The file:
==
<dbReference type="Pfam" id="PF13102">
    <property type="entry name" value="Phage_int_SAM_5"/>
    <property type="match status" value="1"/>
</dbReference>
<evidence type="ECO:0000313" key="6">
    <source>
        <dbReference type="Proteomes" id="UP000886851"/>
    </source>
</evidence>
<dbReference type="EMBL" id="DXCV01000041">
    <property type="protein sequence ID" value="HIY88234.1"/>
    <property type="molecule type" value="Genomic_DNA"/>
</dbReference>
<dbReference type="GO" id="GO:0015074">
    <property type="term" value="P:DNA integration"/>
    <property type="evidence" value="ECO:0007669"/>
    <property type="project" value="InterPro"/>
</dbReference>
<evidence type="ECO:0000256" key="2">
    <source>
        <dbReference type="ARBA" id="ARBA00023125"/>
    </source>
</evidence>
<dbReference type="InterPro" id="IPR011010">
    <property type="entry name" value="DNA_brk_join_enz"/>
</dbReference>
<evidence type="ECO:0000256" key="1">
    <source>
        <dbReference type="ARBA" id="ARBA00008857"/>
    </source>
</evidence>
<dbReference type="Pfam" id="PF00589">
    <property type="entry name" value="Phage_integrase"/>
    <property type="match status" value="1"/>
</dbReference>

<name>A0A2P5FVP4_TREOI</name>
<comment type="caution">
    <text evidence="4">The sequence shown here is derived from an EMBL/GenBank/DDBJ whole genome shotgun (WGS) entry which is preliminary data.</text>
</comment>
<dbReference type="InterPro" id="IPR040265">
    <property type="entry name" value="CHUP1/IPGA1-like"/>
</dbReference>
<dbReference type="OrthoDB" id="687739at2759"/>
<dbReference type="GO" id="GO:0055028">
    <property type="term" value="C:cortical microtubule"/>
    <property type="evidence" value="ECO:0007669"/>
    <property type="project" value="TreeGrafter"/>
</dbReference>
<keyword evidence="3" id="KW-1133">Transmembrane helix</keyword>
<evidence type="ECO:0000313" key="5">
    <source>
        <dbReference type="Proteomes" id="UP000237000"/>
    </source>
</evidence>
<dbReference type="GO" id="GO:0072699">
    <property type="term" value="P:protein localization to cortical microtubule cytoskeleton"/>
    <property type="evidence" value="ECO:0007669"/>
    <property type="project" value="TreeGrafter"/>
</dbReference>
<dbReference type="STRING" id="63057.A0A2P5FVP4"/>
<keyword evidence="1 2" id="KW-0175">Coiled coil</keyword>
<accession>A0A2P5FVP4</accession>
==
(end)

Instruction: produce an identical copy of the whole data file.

<dbReference type="Pfam" id="PF13102">
    <property type="entry name" value="Phage_int_SAM_5"/>
    <property type="match status" value="1"/>
</dbReference>
<evidence type="ECO:0000313" key="6">
    <source>
        <dbReference type="Proteomes" id="UP000886851"/>
    </source>
</evidence>
<dbReference type="EMBL" id="DXCV01000041">
    <property type="protein sequence ID" value="HIY88234.1"/>
    <property type="molecule type" value="Genomic_DNA"/>
</dbReference>
<dbReference type="GO" id="GO:0015074">
    <property type="term" value="P:DNA integration"/>
    <property type="evidence" value="ECO:0007669"/>
    <property type="project" value="InterPro"/>
</dbReference>
<evidence type="ECO:0000256" key="2">
    <source>
        <dbReference type="ARBA" id="ARBA00023125"/>
    </source>
</evidence>
<dbReference type="InterPro" id="IPR011010">
    <property type="entry name" value="DNA_brk_join_enz"/>
</dbReference>
<evidence type="ECO:0000256" key="1">
    <source>
        <dbReference type="ARBA" id="ARBA00008857"/>
    </source>
</evidence>
<dbReference type="Pfam" id="PF00589">
    <property type="entry name" value="Phage_integrase"/>
    <property type="match status" value="1"/>
</dbReference>

<name>A0A2P5FVP4_TREOI</name>
<comment type="caution">
    <text evidence="4">The sequence shown here is derived from an EMBL/GenBank/DDBJ whole genome shotgun (WGS) entry which is preliminary data.</text>
</comment>
<dbReference type="InterPro" id="IPR040265">
    <property type="entry name" value="CHUP1/IPGA1-like"/>
</dbReference>
<dbReference type="OrthoDB" id="687739at2759"/>
<dbReference type="GO" id="GO:0055028">
    <property type="term" value="C:cortical microtubule"/>
    <property type="evidence" value="ECO:0007669"/>
    <property type="project" value="TreeGrafter"/>
</dbReference>
<keyword evidence="3" id="KW-1133">Transmembrane helix</keyword>
<evidence type="ECO:0000313" key="5">
    <source>
        <dbReference type="Proteomes" id="UP000237000"/>
    </source>
</evidence>
<dbReference type="GO" id="GO:0072699">
    <property type="term" value="P:protein localization to cortical microtubule cytoskeleton"/>
    <property type="evidence" value="ECO:0007669"/>
    <property type="project" value="TreeGrafter"/>
</dbReference>
<dbReference type="STRING" id="63057.A0A2P5FVP4"/>
<keyword evidence="1 2" id="KW-0175">Coiled coil</keyword>
<accession>A0A2P5FVP4</accession>